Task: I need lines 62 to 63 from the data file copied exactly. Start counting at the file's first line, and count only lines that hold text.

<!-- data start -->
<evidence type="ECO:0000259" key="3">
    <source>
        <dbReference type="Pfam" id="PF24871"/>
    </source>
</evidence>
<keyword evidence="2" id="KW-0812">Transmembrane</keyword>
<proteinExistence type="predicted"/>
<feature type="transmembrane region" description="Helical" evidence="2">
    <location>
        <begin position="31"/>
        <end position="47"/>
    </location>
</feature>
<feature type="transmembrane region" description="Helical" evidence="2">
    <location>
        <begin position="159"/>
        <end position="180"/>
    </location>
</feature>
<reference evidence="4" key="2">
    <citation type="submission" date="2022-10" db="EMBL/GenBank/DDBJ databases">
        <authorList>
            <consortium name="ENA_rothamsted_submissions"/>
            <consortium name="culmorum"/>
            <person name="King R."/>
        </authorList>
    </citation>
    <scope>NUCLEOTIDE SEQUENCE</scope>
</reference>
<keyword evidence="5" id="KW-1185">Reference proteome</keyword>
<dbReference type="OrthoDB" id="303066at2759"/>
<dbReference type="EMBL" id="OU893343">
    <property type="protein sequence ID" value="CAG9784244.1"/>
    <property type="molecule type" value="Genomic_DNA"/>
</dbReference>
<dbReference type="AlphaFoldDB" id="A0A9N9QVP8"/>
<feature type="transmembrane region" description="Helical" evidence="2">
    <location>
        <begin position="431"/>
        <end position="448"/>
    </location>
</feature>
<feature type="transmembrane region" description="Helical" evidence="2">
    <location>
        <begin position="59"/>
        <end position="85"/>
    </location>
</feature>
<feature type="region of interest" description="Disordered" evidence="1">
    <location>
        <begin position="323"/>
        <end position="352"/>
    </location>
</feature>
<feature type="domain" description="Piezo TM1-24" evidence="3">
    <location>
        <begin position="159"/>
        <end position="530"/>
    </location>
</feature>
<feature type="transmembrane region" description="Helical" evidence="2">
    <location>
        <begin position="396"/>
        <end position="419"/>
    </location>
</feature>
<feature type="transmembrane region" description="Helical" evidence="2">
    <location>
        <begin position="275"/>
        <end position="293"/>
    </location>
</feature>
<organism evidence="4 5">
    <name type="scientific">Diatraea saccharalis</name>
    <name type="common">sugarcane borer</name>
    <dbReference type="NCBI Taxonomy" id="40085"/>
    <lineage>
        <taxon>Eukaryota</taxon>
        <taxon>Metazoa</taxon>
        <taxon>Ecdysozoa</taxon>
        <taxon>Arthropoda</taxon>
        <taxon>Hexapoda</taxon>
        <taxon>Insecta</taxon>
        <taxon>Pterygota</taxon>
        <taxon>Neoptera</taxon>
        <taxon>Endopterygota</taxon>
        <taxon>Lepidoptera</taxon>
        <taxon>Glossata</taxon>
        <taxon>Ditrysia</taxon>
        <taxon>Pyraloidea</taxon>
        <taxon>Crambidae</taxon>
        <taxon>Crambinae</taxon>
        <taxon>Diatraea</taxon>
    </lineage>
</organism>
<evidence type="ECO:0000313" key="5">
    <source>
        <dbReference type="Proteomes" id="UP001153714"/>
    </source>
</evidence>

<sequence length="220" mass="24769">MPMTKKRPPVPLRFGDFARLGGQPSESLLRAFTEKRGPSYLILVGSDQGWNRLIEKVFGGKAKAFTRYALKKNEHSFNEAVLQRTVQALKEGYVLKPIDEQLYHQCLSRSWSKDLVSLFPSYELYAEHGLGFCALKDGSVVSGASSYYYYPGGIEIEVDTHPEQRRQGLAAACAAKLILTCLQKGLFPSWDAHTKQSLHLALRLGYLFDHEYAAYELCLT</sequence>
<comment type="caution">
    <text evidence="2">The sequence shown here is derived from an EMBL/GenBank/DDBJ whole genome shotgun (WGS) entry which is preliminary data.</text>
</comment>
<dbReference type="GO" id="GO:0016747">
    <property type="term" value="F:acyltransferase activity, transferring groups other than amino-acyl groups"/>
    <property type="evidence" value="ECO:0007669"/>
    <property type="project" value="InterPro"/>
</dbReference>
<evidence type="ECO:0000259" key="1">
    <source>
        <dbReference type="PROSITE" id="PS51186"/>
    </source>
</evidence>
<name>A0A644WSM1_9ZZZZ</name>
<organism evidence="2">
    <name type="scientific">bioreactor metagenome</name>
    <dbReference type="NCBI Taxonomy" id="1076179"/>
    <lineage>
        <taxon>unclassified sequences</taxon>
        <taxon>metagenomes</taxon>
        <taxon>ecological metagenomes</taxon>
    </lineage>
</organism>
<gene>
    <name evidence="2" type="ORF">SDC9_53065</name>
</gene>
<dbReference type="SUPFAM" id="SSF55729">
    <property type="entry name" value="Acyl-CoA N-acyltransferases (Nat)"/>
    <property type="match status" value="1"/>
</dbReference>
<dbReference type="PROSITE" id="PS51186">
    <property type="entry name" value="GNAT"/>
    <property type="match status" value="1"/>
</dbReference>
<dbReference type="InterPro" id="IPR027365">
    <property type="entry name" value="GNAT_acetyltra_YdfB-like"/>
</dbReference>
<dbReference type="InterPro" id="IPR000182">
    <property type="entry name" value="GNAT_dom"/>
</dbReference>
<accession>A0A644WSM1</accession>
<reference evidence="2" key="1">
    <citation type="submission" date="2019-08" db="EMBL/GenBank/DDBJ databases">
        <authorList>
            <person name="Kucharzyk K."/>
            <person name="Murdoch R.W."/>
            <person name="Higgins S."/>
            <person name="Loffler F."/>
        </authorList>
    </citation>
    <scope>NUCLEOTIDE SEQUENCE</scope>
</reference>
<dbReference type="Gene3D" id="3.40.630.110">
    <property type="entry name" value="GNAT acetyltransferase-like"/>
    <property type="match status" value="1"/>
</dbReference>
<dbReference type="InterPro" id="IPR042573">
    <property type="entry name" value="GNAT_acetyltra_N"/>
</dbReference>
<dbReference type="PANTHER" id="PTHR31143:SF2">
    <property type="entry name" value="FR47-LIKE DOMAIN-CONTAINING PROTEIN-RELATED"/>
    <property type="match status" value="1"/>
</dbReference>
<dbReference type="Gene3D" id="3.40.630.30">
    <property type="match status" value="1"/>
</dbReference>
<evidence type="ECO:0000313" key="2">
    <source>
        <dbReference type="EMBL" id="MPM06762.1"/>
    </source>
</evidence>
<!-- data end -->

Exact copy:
    <location>
        <begin position="396"/>